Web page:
Learn from Japan!

You won't be surprised to hear that Japan, as with so many other things, does urban parking differently from other countries.

You might be surprised that the Japanese approach to parking, despite its uniqueness, has much to teach the rest of us.

I discussed parking in Japan with Rebecca Clements, who is investigating the topic as she works towards a PhD at the University of Melbourne. Scroll to the end to learn more about Rebecca. I hope you will agree that it's a surprising and fascinating topic.

Scroll down for more or listen with the player below.  

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Learn and be inspired ... but maybe don't copy

Rebecca is not urging others around the world to directly adopt the "Japanese model" of parking policy. Many of the details would be difficult to transfer to other contexts.

But she does make a strong case that we can all be inspired by how Japan does parking. Japanese parking can open our minds, showing us that urban parking can be handled very very differently from how we in other countries usually do it.

The Japanese approach to parking is worth a close look because it seems very much a success, not least by helping to enable and maintain the intimate and walkable urban fabric that is such a wonderful feature of the country's cities.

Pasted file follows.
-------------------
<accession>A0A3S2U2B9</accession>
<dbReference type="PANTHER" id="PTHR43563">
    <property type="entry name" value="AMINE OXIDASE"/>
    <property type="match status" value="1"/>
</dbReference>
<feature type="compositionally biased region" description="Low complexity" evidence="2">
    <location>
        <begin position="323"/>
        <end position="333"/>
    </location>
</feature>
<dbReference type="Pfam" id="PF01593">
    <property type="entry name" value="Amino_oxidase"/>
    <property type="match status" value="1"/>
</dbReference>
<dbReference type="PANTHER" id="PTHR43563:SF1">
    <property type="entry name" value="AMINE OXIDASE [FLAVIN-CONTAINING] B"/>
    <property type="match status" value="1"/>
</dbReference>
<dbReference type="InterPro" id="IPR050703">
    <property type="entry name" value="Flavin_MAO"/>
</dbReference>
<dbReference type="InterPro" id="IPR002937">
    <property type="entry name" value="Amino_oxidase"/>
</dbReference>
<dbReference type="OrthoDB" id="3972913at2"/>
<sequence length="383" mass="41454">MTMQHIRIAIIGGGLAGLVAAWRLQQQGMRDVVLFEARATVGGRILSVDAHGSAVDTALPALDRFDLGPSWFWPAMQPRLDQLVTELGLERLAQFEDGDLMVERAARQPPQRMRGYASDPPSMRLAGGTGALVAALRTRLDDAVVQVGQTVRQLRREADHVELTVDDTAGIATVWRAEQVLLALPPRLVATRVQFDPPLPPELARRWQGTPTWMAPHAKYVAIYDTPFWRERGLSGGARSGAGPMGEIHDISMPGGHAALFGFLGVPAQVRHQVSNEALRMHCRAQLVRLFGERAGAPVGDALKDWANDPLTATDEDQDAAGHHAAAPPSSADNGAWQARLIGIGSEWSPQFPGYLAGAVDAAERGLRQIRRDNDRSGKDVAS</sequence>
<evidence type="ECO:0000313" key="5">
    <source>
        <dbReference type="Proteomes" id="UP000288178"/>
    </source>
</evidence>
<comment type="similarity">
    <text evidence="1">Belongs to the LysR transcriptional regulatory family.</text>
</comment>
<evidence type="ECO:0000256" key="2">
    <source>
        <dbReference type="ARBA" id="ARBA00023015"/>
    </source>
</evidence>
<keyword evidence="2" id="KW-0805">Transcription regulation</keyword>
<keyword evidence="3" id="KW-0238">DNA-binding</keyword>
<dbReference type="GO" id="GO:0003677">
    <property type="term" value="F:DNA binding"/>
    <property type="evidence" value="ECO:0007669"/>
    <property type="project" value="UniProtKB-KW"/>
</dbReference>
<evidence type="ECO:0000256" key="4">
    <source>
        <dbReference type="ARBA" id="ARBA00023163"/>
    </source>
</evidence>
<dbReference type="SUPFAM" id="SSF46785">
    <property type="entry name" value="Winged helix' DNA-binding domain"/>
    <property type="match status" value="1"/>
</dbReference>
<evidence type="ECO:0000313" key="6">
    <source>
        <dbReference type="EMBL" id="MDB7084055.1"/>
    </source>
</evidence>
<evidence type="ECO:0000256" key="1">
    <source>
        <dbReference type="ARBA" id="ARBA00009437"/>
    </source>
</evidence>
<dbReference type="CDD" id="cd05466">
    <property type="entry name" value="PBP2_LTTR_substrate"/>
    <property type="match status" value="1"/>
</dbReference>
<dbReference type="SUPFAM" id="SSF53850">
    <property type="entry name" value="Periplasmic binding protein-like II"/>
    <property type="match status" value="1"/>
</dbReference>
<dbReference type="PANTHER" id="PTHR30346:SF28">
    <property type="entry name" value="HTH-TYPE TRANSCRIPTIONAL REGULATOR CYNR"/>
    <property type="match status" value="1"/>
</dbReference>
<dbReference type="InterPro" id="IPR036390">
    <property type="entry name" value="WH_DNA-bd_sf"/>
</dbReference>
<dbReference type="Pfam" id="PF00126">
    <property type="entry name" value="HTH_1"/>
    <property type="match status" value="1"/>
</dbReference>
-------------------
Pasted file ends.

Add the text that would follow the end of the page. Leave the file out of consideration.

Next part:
We set the scene with a concise summary from Rebecca of what is most special and unusual about Japanese parking:

  • Japan has its 'proof of parking' law, meaning that to register a car you need to prove you own or have leased a parking space nearby.
  • This policy has a 'twin' policy, the total ban on overnight on-street parking, which makes the proof-of-parking law work more easily without corrupting the police. 
  • Japan's small streets are pleasant community spaces and one of the key reasons for this is that they are more-or-less free of parking, even in the daytime. 
  • There are minimum parking requirements in Japan but they are set low and they exempt small and medium sized buildings. Since free-riding on the on-street parking is not an option for anyone, the authorities have felt no need to increase the parking minimums for many decades.